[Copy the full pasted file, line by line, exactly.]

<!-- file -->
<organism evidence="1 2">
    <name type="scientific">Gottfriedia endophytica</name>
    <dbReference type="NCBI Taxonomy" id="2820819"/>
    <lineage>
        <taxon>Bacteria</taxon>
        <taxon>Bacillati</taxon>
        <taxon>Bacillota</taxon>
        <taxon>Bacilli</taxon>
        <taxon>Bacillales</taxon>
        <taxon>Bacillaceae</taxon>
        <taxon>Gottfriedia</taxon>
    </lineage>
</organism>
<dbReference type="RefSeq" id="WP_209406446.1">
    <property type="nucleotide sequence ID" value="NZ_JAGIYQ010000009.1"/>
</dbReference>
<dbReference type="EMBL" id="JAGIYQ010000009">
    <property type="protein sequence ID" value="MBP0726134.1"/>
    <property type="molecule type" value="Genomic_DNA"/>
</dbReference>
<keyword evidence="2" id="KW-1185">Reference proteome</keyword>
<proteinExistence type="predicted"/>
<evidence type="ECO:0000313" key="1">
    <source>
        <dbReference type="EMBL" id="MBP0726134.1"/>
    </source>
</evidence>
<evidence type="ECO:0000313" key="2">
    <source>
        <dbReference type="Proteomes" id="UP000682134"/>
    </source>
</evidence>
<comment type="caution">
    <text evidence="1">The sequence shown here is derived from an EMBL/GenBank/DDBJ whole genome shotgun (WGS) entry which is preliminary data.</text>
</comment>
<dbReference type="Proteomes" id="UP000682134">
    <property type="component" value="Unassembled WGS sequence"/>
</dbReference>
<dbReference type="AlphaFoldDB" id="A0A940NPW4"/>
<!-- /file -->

<organism evidence="1 2">
    <name type="scientific">Gottfriedia endophytica</name>
    <dbReference type="NCBI Taxonomy" id="2820819"/>
    <lineage>
        <taxon>Bacteria</taxon>
        <taxon>Bacillati</taxon>
        <taxon>Bacillota</taxon>
        <taxon>Bacilli</taxon>
        <taxon>Bacillales</taxon>
        <taxon>Bacillaceae</taxon>
        <taxon>Gottfriedia</taxon>
    </lineage>
</organism>
<dbReference type="RefSeq" id="WP_209406446.1">
    <property type="nucleotide sequence ID" value="NZ_JAGIYQ010000009.1"/>
</dbReference>
<dbReference type="EMBL" id="JAGIYQ010000009">
    <property type="protein sequence ID" value="MBP0726134.1"/>
    <property type="molecule type" value="Genomic_DNA"/>
</dbReference>
<keyword evidence="2" id="KW-1185">Reference proteome</keyword>
<proteinExistence type="predicted"/>
<evidence type="ECO:0000313" key="1">
    <source>
        <dbReference type="EMBL" id="MBP0726134.1"/>
    </source>
</evidence>
<evidence type="ECO:0000313" key="2">
    <source>
        <dbReference type="Proteomes" id="UP000682134"/>
    </source>
</evidence>
<comment type="caution">
    <text evidence="1">The sequence shown here is derived from an EMBL/GenBank/DDBJ whole genome shotgun (WGS) entry which is preliminary data.</text>
</comment>
<dbReference type="Proteomes" id="UP000682134">
    <property type="component" value="Unassembled WGS sequence"/>
</dbReference>
<dbReference type="AlphaFoldDB" id="A0A940NPW4"/>